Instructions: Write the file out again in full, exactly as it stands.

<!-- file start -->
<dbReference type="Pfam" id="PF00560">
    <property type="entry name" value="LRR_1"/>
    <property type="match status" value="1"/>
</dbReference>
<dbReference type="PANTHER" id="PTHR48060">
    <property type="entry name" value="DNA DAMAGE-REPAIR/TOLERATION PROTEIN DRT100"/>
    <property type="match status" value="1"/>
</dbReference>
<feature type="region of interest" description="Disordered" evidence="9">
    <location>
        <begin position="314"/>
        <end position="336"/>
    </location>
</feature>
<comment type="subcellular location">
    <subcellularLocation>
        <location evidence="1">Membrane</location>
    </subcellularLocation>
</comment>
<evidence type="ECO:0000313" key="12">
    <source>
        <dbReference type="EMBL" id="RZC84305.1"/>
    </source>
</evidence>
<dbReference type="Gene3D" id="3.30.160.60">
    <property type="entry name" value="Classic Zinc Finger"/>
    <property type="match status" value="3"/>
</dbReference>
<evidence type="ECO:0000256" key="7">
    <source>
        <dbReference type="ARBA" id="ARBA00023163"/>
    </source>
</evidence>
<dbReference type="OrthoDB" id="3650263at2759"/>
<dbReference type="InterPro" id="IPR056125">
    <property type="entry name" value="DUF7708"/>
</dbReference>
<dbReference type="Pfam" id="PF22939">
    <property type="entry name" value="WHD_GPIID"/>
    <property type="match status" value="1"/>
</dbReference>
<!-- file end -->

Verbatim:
<dbReference type="Pfam" id="PF00560">
    <property type="entry name" value="LRR_1"/>
    <property type="match status" value="1"/>
</dbReference>
<dbReference type="PANTHER" id="PTHR48060">
    <property type="entry name" value="DNA DAMAGE-REPAIR/TOLERATION PROTEIN DRT100"/>
    <property type="match status" value="1"/>
</dbReference>
<feature type="region of interest" description="Disordered" evidence="9">
    <location>
        <begin position="314"/>
        <end position="336"/>
    </location>
</feature>
<comment type="subcellular location">
    <subcellularLocation>
        <location evidence="1">Membrane</location>
    </subcellularLocation>
</comment>
<evidence type="ECO:0000313" key="12">
    <source>
        <dbReference type="EMBL" id="RZC84305.1"/>
    </source>
</evidence>
<dbReference type="Gene3D" id="3.30.160.60">
    <property type="entry name" value="Classic Zinc Finger"/>
    <property type="match status" value="3"/>
</dbReference>
<evidence type="ECO:0000256" key="7">
    <source>
        <dbReference type="ARBA" id="ARBA00023163"/>
    </source>
</evidence>
<dbReference type="OrthoDB" id="3650263at2759"/>
<dbReference type="InterPro" id="IPR056125">
    <property type="entry name" value="DUF7708"/>
</dbReference>
<dbReference type="Pfam" id="PF22939">
    <property type="entry name" value="WHD_GPIID"/>
    <property type="match status" value="1"/>
</dbReference>